Did you know...
. . . that only 88 of the 460 or so buildings in the Historic Area of Colonial Williamsburg are original or rehabilitated structures that were still standing when the restoration began in the 1920s? This is an impressive number for 145+ years after the capital of Virginia was moved to Richmond in 1780. But the original 88 still account for only 19% of what you can now see and, in many cases, enter in the Historic Area. The two most recognizable buildings – the Capitol and the Governor’s Palace – were long gone by the 1920s. In fact, a school had been constructed on the Palace site. Gone, too, was the Raleigh Tavern where so many historic events occurred in the 1770s, including the founding of Phi Beta Kappa in December 1776.
How was it possible to confirm that the other buildings existed, to find their exact locations and to reconstruct them with a high degree of confidence in the accuracy of the work? What we see in each historic building in CW is the result of diligent and painstaking work over weeks, months and years. Surviving deeds and insurance policies provided general locations and descriptions. An 18th century engraved copper plate discovered in 1929 at Oxford University (top right) provided helpful architectural details for the Wren Building and two other buildings (the Brafferton and the President’s House) at the College of William & Mary just west of CW’s Historic Area (top row), the Capitol Building (middle row left and center) and the Governor’s Palace and two advance buildings middle row right.) For more information about the “Bodleian Plate” click here.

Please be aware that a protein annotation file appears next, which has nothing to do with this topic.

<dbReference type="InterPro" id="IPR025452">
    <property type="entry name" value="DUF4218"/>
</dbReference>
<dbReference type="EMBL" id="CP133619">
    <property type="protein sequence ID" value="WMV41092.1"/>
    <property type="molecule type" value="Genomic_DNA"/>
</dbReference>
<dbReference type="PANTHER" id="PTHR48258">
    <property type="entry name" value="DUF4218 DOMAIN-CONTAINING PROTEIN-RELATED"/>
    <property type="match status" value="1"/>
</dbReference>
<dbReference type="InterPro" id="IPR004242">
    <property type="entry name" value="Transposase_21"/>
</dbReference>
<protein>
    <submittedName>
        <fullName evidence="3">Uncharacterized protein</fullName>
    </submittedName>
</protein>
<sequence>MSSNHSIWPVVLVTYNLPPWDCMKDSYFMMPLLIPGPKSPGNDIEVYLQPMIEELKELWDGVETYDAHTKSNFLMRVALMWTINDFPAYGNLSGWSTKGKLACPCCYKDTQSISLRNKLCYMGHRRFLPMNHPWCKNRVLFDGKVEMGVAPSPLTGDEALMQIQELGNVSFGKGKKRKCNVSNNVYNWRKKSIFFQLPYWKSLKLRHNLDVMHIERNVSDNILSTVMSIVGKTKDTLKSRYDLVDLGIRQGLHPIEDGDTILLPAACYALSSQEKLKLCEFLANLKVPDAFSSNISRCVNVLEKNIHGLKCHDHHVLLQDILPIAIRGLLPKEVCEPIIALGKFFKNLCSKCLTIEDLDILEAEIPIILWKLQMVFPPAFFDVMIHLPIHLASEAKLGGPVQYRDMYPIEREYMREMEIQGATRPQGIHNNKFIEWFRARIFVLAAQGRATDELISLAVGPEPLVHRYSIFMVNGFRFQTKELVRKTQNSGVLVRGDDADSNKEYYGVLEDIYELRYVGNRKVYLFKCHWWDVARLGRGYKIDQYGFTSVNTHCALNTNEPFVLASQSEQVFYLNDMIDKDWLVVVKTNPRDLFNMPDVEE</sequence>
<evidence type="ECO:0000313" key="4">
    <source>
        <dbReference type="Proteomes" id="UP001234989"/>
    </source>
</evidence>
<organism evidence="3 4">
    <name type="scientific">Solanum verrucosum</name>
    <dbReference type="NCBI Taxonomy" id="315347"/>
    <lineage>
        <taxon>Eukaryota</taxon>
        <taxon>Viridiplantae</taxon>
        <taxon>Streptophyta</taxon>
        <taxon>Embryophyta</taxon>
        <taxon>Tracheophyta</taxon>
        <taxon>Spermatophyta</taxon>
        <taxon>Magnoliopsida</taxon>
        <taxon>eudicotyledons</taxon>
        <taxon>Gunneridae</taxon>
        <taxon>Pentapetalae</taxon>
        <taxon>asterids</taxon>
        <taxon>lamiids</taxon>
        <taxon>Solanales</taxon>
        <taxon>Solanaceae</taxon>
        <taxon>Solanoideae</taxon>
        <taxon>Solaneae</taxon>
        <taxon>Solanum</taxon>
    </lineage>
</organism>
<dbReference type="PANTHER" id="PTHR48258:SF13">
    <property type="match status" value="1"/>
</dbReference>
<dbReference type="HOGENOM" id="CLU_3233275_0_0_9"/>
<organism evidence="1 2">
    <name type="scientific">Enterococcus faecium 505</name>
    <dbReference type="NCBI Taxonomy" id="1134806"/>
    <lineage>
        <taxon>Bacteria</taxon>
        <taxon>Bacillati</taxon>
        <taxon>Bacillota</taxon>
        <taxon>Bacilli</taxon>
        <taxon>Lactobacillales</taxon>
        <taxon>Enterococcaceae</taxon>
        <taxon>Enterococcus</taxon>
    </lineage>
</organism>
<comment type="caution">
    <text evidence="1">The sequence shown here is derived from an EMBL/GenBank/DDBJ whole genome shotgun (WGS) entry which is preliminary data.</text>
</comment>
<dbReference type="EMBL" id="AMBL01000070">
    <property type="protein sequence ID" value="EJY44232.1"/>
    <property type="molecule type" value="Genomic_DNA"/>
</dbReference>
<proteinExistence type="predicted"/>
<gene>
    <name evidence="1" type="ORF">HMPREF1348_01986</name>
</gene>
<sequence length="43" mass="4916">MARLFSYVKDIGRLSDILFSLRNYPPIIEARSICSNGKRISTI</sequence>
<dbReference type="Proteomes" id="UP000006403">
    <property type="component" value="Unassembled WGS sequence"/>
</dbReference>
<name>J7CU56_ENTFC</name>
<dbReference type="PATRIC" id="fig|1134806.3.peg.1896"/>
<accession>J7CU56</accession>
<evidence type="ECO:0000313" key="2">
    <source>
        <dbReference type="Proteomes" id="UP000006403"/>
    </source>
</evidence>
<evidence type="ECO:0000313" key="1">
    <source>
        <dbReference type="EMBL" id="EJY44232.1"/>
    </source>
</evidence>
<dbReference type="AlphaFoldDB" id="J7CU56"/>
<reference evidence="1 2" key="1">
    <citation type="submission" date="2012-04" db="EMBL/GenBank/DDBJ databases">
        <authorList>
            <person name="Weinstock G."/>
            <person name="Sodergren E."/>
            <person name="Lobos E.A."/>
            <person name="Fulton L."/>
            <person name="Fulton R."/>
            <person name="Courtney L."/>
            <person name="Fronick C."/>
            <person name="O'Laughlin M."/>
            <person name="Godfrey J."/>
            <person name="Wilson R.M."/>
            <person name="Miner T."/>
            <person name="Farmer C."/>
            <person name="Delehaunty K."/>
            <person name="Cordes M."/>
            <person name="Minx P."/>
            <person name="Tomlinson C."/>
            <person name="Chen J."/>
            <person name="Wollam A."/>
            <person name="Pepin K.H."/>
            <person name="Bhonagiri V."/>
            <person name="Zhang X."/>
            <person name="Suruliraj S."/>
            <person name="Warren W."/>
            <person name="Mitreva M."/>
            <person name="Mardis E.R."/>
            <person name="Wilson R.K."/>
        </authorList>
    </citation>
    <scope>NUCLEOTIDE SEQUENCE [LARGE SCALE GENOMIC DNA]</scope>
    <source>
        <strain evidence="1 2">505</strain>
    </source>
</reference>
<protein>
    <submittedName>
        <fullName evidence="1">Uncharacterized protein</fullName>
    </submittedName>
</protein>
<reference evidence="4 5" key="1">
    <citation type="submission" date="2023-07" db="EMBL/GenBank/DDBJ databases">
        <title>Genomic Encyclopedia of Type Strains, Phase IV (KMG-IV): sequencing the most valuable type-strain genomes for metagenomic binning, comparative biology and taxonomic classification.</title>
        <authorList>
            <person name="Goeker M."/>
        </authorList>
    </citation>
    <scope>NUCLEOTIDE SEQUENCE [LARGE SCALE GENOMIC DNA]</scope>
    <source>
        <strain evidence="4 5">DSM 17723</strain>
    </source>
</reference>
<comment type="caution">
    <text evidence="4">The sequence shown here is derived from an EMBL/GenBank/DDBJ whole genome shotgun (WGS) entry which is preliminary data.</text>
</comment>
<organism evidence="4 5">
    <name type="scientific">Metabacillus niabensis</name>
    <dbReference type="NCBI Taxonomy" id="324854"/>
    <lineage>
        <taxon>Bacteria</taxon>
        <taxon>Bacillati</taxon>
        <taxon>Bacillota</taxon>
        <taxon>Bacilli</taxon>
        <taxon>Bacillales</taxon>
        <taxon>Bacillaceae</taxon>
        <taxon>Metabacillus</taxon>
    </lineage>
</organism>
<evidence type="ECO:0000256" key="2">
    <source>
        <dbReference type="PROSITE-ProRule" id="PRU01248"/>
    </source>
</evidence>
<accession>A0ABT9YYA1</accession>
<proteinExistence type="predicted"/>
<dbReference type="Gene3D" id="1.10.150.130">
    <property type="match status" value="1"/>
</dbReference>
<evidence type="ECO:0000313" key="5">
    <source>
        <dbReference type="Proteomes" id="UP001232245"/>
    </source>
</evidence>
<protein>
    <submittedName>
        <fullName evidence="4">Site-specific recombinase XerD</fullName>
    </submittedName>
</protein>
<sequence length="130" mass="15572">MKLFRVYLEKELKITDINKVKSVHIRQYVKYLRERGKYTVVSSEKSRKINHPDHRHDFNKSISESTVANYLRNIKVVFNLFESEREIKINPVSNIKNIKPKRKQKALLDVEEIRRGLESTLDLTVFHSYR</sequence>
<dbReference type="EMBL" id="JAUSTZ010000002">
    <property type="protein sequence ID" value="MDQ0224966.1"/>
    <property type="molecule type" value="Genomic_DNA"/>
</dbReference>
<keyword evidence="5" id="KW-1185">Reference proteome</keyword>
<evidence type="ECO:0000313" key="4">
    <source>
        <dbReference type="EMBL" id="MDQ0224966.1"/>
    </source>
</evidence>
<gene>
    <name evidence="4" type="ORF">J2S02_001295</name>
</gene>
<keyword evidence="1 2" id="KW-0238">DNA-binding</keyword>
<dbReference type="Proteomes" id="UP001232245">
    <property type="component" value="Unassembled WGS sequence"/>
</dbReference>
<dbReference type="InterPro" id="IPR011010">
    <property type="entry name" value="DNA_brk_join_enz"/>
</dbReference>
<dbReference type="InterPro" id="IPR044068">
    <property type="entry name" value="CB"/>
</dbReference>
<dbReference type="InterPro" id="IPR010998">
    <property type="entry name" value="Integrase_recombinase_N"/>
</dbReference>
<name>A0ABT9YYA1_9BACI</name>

One particularly interesting and useful item is what is now called the “Frenchman’s Map” which is in the library collection of the College of William & Mary. The map generally is believed to have been drawn by a French Army officer when the American and French Armies under Generals Washington and Rochambeau were preparing to besiege Lord Cornwallis and the British Army just down the road in Yorktown. While an amazing “find” at the College in the early 1900s, it is clear that the map is not a complete presentation of every building. Perhaps it was primarily used to find housing for the troops, which might explain why various “out buildings” like kitchens and smoke houses were not included?
You can read more about the speculation on the origin and the purpose of the Frenchman’s Map and about its usefulness in the reconstruction of buildings – particularly in considering where to look for foundations of structures that were gone or built over – in this article.
But written records and images such as the Bodleian Plate and the Frenchman’s Map are only a portion of what has been needed to locate and reconstruct with accuracy the 80% or so of CW’s buildings which were no longer standing when the restoration began in the late 1920s. For a look at more of the process required to locate the sites of those buildings, watch for the next “Did you know . . .” article on this 175th page.
If you missed earlier "Did you know . . . ?” items, please click here.